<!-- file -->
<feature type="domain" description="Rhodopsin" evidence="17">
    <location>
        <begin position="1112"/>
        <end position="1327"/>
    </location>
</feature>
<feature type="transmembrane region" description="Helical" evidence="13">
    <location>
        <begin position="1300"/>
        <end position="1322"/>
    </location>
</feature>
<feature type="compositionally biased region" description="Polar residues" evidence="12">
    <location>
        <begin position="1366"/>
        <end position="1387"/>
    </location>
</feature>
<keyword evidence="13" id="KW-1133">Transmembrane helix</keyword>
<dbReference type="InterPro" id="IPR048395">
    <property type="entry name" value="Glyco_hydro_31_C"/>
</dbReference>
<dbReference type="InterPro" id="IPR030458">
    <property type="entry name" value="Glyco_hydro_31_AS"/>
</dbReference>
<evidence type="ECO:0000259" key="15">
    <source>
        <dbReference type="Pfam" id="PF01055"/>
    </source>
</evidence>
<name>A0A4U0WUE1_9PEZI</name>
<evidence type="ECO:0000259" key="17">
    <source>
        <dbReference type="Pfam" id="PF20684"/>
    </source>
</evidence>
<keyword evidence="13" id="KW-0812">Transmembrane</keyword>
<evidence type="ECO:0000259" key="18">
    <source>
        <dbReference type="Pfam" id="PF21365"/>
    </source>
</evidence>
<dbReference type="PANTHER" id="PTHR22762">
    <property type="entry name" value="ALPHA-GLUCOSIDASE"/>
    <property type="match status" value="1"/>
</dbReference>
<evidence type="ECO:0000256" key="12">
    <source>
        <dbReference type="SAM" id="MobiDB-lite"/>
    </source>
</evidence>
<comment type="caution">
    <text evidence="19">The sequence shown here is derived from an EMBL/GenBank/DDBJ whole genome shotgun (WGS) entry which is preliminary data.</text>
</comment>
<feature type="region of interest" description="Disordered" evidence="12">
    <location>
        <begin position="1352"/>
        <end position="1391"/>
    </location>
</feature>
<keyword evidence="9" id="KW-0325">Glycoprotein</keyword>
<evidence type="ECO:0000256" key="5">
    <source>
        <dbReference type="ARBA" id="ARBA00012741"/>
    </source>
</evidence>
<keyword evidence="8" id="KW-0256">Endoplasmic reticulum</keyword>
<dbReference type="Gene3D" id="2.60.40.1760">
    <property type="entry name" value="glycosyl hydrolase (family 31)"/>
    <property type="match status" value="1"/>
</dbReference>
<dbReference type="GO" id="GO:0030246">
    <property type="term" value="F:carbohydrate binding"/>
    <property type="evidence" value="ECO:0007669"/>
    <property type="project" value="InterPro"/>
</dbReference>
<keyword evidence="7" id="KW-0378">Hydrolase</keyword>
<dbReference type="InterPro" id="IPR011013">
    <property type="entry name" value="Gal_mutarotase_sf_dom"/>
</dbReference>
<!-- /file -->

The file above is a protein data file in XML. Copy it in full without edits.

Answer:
<feature type="domain" description="Rhodopsin" evidence="17">
    <location>
        <begin position="1112"/>
        <end position="1327"/>
    </location>
</feature>
<feature type="transmembrane region" description="Helical" evidence="13">
    <location>
        <begin position="1300"/>
        <end position="1322"/>
    </location>
</feature>
<feature type="compositionally biased region" description="Polar residues" evidence="12">
    <location>
        <begin position="1366"/>
        <end position="1387"/>
    </location>
</feature>
<keyword evidence="13" id="KW-1133">Transmembrane helix</keyword>
<dbReference type="InterPro" id="IPR048395">
    <property type="entry name" value="Glyco_hydro_31_C"/>
</dbReference>
<dbReference type="InterPro" id="IPR030458">
    <property type="entry name" value="Glyco_hydro_31_AS"/>
</dbReference>
<evidence type="ECO:0000259" key="15">
    <source>
        <dbReference type="Pfam" id="PF01055"/>
    </source>
</evidence>
<name>A0A4U0WUE1_9PEZI</name>
<evidence type="ECO:0000259" key="17">
    <source>
        <dbReference type="Pfam" id="PF20684"/>
    </source>
</evidence>
<keyword evidence="13" id="KW-0812">Transmembrane</keyword>
<evidence type="ECO:0000259" key="18">
    <source>
        <dbReference type="Pfam" id="PF21365"/>
    </source>
</evidence>
<dbReference type="PANTHER" id="PTHR22762">
    <property type="entry name" value="ALPHA-GLUCOSIDASE"/>
    <property type="match status" value="1"/>
</dbReference>
<evidence type="ECO:0000256" key="12">
    <source>
        <dbReference type="SAM" id="MobiDB-lite"/>
    </source>
</evidence>
<comment type="caution">
    <text evidence="19">The sequence shown here is derived from an EMBL/GenBank/DDBJ whole genome shotgun (WGS) entry which is preliminary data.</text>
</comment>
<feature type="region of interest" description="Disordered" evidence="12">
    <location>
        <begin position="1352"/>
        <end position="1391"/>
    </location>
</feature>
<keyword evidence="9" id="KW-0325">Glycoprotein</keyword>
<evidence type="ECO:0000256" key="5">
    <source>
        <dbReference type="ARBA" id="ARBA00012741"/>
    </source>
</evidence>
<keyword evidence="8" id="KW-0256">Endoplasmic reticulum</keyword>
<dbReference type="Gene3D" id="2.60.40.1760">
    <property type="entry name" value="glycosyl hydrolase (family 31)"/>
    <property type="match status" value="1"/>
</dbReference>
<dbReference type="GO" id="GO:0030246">
    <property type="term" value="F:carbohydrate binding"/>
    <property type="evidence" value="ECO:0007669"/>
    <property type="project" value="InterPro"/>
</dbReference>
<keyword evidence="7" id="KW-0378">Hydrolase</keyword>
<dbReference type="InterPro" id="IPR011013">
    <property type="entry name" value="Gal_mutarotase_sf_dom"/>
</dbReference>